Project: Protect Your Cabin from Carpenter Bees and Wood Peckers
Carpenter Bees will seriously damage a log cabin. They drill tunnels and lay eggs. Which is bad enough. But then woodpeckers come to eat the larvae and make huge holes to get at them. Woodpeckers can actually hear bee larvae. The damaged wood attracts other pests. You cannot ignore Carpenter Bees.
The first spring in the cabin, I noticed I had some large bumble bees around the porch.
They look like this. Bumblebees have hairs on their abdomen. Carpenter bees don’t.
They are large, black and yellow. They were just hovering around.
These are Carpenter Bees and they are evil.
They will eat your log cabin. They will eat any wood on any house, but if you live in a log cabin they are a real threat.
They have very strong jaws and they dig 1/2” tunnels through your logs, or any other wood.
If you see a little pile of sawdust, look up. It came from a hole.
They will attack any wood, but they are more likely to attack wood that is unpainted. If it is stained it has some protection. They really go for the unstained wood.
My log cabin is made out of red cedar. Red cedar is insect resistant. But carpenter bees aren’t eating the wood. They are just digging through it to make a nest. So they don’t care a single bit that it is red cedar. They really aren’t even chewing the wood. They “vibrate their bodies as they rasp their mandibles against hard wood.” Wikipedia
The Life of a Carpenter Bee
Carpenter Bees spend the winter inside an old nest tunnel. The males emerge around April or May. It’s still March and I’m already seeing them. (Males have a white spot. Females don’t.)
The males pick their nest spot and they protect it. They feed on nectar, like a bumble bee. You may see them hovering over the ground.
In just a couple of weeks, they start making tunnels. Each tunnel goes about 1/2” in, then follows the grain of the wood to a 6” to 12” gallery. So, they aren’t straight, they turn a corner. A single entrance hole can have a number of galleries off it. Like a cave complex in my logs.
They collect pollen in the gallery, then the female deposits an egg and seals it off with a chewed wood plug to make a cell. She continues to do this until the gallery is full of six or seven little rooms full of bee eggs and pollen food. Then, the mother bee dies.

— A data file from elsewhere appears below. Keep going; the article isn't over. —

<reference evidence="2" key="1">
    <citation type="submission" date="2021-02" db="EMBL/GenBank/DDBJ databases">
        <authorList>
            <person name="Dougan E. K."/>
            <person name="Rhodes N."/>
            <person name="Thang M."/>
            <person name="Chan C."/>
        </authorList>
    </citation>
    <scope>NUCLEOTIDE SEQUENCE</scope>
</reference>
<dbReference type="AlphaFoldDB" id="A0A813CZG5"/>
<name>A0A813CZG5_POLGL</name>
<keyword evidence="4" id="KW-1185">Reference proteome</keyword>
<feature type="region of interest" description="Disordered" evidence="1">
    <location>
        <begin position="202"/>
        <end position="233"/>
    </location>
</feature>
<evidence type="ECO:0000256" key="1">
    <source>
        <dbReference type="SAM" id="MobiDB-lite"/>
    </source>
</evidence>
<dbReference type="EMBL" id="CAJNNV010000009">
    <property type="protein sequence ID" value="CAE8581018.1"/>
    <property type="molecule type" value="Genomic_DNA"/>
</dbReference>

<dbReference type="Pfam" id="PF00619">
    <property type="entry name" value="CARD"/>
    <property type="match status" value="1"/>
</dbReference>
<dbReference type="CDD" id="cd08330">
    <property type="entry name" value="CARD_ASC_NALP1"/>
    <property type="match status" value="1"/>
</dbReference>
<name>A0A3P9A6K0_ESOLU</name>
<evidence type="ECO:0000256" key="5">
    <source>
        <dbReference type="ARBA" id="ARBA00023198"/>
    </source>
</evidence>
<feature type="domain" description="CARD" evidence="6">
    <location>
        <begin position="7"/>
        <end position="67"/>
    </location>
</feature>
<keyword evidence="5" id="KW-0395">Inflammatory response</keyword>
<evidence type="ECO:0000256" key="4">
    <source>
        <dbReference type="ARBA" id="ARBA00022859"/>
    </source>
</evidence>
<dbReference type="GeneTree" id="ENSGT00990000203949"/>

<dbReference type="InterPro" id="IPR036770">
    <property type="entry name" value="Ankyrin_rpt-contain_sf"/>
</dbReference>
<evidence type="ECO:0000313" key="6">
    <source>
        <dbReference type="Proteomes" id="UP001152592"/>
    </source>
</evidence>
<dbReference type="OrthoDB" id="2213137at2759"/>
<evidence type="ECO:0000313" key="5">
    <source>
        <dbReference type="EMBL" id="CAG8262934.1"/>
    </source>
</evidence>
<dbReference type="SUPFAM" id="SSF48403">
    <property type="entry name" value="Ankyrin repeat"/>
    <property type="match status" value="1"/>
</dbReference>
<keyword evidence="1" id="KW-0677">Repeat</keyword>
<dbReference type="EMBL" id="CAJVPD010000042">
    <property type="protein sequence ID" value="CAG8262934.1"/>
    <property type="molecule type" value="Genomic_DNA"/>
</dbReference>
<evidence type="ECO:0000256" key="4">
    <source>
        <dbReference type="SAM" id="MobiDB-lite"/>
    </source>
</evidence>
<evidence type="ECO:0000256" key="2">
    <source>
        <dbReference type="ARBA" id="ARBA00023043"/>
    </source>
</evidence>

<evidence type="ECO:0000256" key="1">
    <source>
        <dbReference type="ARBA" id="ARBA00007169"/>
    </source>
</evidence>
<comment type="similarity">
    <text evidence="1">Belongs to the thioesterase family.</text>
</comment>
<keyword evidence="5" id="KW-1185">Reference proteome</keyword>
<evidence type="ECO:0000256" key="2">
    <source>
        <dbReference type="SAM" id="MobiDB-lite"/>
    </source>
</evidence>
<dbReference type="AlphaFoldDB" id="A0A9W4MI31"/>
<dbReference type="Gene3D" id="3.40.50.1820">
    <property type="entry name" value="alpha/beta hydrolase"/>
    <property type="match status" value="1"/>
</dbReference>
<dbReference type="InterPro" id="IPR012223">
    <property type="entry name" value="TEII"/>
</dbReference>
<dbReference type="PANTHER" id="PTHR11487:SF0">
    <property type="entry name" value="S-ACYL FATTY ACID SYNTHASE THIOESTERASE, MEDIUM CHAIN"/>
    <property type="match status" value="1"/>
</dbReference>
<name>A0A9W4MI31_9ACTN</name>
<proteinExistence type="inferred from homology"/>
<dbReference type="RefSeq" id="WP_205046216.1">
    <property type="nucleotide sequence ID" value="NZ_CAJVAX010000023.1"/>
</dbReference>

A few days later, the evil new bees hatch and start to grow up, eating the pollen. They stay in the log for 5 to 7 weeks.
In late autumn, new carpenter bees come out of the holes. They hang around, eating pollen and nectar, then climb back into the tunnel to sleep through the winter. They wake up in the spring to do it again.
I was told they don’t sting, but that is not true. Males can’t sting, but females can. It’s not likely, but they can.
Preventing Carpenter Bees
Basically, you can’t prevent carpenter bees. But you have to fight them.
Insecticide only works for a couple of weeks, if.
The bees don’t eat the wood. They just dig through it. Insecticide just doesn’t kill them.
They are tunneling the whole house. You have to spray the whole house. Every couple of weeks. Which we have done.
Carpenter Bees Recommended Treatment
This is the job that never ends, yes it goes on and on my friend.
Kill the eggs in the tunnel.
You can’t just poke a stick in the hole to kill the eggs, because the holes turn a corner.
First, you have to treat the tunnel entrance hole with insecticide.
This is the recommended list from the North Carolina Agricultural Chemicals Manual.
If you are going to do it yourself, be careful and follow all of the instructions.
Next, seal the tunnel with aluminum foil or something until you can caulk it. This doesn’t keep the baby bees from getting out. They can just tunnel out through the wood if you don’t poison them. This is to deter the adult bees from living in the hole through the winter. The fewer adult bees that over winter, the fewer new bees in the spring.
We have tried all of these options. If anybody has a better idea, let us know.
There are stain additives that are supposed to repel bees for years. We think it kinda works. But not by itself.
We whack them out of the air with a tennis racket. This is as effective as anything else. Every less bee is a lot less more bees.
Whenever our dogs get a bee, we praise them. They spend their time on the alert, then leap and dive to bite the bees. We had to put chicken wire around the porch, because the little one sailed off the edge.
Every time the woodpeckers would come, I would run out of the house waving the tennis racket and turn on the hose to spray the bird. Which flew to a close by tree to wait me out. Then, one day, Geordie leaped in the air and got the woodpecker. I could not believe it. Just like he gets the bees.
Last year we tried bee traps.
The Carpenter Bee Trap is made out of wood. The ones we got have two different rings, so you can attach a canning jar or a water bottle.
The hole looks to the carpenter bee like an entrance to one of their own tunnels. Since the bees will use their tunnels over, they fly in to check it out. But the holes are drilled at an angle to not let light in. When the bee tries to leave, he can only see the hole into the bottle. Game over.
Leave the dead bees in the bottle. They release a pheromone that is supposed to attract more bees. Dead bees are attractive to other bees. There is more than one definition to attractive.
You are supposed to put the bee traps on the corners and peak and wherever it is warm. They should be no more than 15 feet apart. We put up a dozen of them. I added the turquoise ball canning jars. Doesn’t that look prettier? They still seem to work just as well.
You still have to treat the other holes.
* Photos from Wikimedia Commons.
Pileated Woodpecker Joshlaymon
Carpenter bee Josve05a